.. it is startling that many do not accept the reality that climate change is upon us. Climate change is, right now, affecting the demographic-economic outlook … how things will change in the next fifty years and how this change might impact each of us. A challenge is to determine how to best integrate the right set of data, variables, into our cause and effect predictive models. By doing so, we improve the quality and accuracy of projections. We can better examine what-if scenarios. Business decision-making and policy-making implications are enormous.
Climate Risk Is Investment Risk
Investment strategies mean exiting/avoiding some investments that present a high sustainability-related risk, such as coal producers and new/expanded investment products that screen fossil fuels. Many others.
The impact of these types of investment risks are already appearing. While the stock market continues an unprecedented rally, energy sector companies are not performing as well. This impacts the metros/areas where they operate affecting the economic base and impacting the population/housing growth and composition.
Climate Risk Affects Personal/Family Decision-Making
As Larry Fink/Blackrock notes, what will happen to the 30-year mortgage – a key building block of finance – if lenders can’t estimate the impact of climate risk over such a long timeline? What if there is no viable market for flood or fire insurance in impacted areas? Happening now. What happens to inflation, and in turn interest rates, if the cost of food climbs from drought and flooding? Risks to human health and and migration due to climate change are already being experienced.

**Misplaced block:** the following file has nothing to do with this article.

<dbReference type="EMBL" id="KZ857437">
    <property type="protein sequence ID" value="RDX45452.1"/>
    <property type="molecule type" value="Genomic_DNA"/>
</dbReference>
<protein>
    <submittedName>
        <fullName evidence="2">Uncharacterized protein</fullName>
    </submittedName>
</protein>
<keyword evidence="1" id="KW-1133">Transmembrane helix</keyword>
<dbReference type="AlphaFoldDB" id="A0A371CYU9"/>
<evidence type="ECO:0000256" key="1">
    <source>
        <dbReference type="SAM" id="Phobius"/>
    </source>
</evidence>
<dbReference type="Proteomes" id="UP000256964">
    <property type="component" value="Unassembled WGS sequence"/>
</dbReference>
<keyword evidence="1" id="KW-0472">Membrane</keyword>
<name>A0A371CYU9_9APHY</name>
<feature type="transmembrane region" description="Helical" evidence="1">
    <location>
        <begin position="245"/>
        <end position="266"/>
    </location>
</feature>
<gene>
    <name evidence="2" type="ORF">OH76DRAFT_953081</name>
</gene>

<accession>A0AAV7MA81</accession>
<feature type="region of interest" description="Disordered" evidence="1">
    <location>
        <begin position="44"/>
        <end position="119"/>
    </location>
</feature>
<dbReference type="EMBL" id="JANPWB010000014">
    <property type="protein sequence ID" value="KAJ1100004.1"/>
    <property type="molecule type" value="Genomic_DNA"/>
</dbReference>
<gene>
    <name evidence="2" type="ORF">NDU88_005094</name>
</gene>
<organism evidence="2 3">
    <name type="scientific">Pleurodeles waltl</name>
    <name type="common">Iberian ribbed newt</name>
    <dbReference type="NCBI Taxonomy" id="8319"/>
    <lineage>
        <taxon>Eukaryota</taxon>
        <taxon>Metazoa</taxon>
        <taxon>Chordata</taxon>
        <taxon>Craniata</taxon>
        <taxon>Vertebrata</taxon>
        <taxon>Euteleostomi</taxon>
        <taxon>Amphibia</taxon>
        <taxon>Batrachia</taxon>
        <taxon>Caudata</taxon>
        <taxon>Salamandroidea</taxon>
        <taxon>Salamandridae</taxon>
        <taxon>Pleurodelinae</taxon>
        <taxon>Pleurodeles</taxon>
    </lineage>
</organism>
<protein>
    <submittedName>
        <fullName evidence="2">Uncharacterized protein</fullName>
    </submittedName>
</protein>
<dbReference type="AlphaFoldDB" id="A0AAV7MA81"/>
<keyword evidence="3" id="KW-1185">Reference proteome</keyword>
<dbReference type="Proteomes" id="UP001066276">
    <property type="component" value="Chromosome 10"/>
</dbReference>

The Situation & Outlook — Improving Model Specification
This is our challenge — modeling economic change where emerging markets see their productivity impacted due to extreme heat and other climate impacts .. modeling migration of people and businesses being impacted by climate change .. modeling the housing infrastructure being implemented by climate change .. determining how and where climate change might impact personal income and GDP by county. In many cases, because of the way and what data are collected, it is difficult to sort out what part of migration, business change and other key measures are due in what part to climate change.
Quantification of climate change, and new model-based cause and effect specifications, will be reflected in the 2020 ProximityOne Situation & Outlook demographic-economic projections to 2060. For the first time, and on a continuing basis, we and our clients will be able to examine the quantified impact of climate change down to the county level of geography. This is now a topic included in the weekly Situation & Outlook web sessions.
Situation & Outlook Weekly Web Sessions
Join me in a Situation & Outlook web session to discuss more details about demographic-economic estimates and projections.
About the Author
— Warren Glimpse is former senior Census Bureau statistician responsible for innovative data access and use operations. He is also the former associate director of the U.S. Office of Federal Statistical Policy and Standards for data access and use. He has more than 20 years of experience in the private sector developing data resources and tools for integration and analysis of geographic, demographic, economic and business data. Contact Warren. Join Warren on LinkedIn.